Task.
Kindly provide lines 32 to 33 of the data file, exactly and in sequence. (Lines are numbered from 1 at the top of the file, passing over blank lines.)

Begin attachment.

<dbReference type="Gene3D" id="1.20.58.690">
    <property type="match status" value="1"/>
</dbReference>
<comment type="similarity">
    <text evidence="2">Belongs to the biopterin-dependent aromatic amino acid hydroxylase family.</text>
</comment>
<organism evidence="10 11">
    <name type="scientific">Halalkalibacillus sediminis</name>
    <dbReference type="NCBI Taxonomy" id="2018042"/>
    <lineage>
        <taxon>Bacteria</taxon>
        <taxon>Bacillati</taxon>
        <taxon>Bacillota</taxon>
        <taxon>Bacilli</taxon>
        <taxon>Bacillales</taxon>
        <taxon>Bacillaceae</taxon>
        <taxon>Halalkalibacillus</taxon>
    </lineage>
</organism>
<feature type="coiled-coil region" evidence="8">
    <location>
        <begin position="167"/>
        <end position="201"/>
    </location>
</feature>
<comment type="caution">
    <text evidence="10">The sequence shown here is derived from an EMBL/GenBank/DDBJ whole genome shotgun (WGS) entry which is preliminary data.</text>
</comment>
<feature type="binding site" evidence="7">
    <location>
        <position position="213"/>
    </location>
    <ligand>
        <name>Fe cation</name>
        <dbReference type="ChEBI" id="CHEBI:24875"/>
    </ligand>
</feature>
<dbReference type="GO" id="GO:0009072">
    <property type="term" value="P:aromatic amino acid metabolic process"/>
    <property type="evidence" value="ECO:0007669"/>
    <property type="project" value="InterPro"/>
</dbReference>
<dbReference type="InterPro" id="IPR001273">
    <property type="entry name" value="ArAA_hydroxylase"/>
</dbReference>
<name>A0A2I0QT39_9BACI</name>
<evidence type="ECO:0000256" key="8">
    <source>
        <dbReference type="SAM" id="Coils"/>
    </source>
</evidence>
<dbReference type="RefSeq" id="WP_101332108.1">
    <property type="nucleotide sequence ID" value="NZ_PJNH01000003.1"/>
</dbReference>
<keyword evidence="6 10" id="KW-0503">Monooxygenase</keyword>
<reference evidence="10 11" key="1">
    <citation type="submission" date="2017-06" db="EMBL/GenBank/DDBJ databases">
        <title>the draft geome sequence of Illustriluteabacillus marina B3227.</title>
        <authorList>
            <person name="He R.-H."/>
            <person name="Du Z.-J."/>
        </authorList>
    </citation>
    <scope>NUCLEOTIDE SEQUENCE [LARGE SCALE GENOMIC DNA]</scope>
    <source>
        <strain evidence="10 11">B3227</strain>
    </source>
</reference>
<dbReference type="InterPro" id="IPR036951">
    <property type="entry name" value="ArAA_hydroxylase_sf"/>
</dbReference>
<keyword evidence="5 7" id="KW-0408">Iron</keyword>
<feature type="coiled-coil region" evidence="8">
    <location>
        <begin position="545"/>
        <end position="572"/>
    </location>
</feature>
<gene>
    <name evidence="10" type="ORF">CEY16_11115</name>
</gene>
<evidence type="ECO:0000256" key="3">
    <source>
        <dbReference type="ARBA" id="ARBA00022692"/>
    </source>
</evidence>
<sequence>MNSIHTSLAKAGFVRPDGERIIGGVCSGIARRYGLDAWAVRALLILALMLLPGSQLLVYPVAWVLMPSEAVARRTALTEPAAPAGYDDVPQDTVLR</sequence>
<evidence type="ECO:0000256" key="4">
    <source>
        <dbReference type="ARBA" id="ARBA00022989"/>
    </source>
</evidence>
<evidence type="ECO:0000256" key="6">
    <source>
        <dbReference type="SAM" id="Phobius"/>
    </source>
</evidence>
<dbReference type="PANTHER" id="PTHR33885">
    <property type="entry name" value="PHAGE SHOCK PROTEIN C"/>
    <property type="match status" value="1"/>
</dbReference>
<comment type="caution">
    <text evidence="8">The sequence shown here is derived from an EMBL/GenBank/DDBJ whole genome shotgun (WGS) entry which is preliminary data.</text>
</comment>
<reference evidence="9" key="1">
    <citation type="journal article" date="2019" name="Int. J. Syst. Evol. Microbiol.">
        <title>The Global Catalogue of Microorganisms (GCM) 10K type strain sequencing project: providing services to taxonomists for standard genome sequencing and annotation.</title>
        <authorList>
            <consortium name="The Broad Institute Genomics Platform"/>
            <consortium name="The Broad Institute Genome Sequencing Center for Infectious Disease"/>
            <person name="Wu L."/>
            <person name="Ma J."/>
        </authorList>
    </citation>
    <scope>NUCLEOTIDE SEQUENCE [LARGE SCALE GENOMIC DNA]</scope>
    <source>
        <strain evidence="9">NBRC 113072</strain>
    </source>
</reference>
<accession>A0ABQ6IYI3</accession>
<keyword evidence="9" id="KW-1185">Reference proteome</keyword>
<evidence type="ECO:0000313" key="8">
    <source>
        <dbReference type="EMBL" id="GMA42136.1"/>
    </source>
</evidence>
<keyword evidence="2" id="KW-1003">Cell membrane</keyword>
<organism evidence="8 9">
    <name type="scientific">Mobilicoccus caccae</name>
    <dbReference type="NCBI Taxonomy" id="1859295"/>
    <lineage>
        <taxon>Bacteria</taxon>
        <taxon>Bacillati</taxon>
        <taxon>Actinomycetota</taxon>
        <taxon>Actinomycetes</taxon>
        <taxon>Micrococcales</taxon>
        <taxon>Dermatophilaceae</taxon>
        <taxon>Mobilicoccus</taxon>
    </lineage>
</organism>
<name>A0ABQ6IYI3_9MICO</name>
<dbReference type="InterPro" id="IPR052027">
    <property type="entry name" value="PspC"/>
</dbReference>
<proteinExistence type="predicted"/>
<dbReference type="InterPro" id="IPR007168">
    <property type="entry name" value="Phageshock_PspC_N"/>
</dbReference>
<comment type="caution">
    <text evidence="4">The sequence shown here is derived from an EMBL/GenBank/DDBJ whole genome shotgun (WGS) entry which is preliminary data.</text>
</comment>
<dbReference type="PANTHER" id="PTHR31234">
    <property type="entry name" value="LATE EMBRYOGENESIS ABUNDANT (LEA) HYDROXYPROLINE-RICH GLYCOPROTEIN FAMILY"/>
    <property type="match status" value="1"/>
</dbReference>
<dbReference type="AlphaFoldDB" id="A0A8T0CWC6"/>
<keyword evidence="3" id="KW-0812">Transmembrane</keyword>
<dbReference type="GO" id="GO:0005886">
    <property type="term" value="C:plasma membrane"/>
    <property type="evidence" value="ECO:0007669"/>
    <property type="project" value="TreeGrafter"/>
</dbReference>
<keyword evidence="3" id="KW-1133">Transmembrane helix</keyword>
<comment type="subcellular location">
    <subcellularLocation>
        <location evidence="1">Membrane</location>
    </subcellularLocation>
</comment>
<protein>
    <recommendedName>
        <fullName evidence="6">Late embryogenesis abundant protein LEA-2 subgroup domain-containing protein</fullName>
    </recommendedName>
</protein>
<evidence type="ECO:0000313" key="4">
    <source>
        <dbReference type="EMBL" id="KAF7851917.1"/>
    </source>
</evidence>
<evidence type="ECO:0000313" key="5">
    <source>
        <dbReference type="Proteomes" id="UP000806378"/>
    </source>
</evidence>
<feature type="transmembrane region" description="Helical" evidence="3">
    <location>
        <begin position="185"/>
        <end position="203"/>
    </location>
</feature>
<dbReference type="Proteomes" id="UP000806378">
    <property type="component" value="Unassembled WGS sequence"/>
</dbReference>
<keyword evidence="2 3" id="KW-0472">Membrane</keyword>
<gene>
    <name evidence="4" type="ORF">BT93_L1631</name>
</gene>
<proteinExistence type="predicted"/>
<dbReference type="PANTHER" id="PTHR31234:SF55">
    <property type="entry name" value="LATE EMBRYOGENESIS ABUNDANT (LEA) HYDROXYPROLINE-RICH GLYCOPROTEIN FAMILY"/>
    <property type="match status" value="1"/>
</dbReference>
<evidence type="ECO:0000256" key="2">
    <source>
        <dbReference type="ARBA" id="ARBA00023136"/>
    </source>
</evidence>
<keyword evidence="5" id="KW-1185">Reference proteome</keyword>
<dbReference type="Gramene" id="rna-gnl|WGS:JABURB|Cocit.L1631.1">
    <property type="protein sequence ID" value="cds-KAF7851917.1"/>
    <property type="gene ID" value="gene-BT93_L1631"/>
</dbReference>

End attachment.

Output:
    </location>
    <ligand>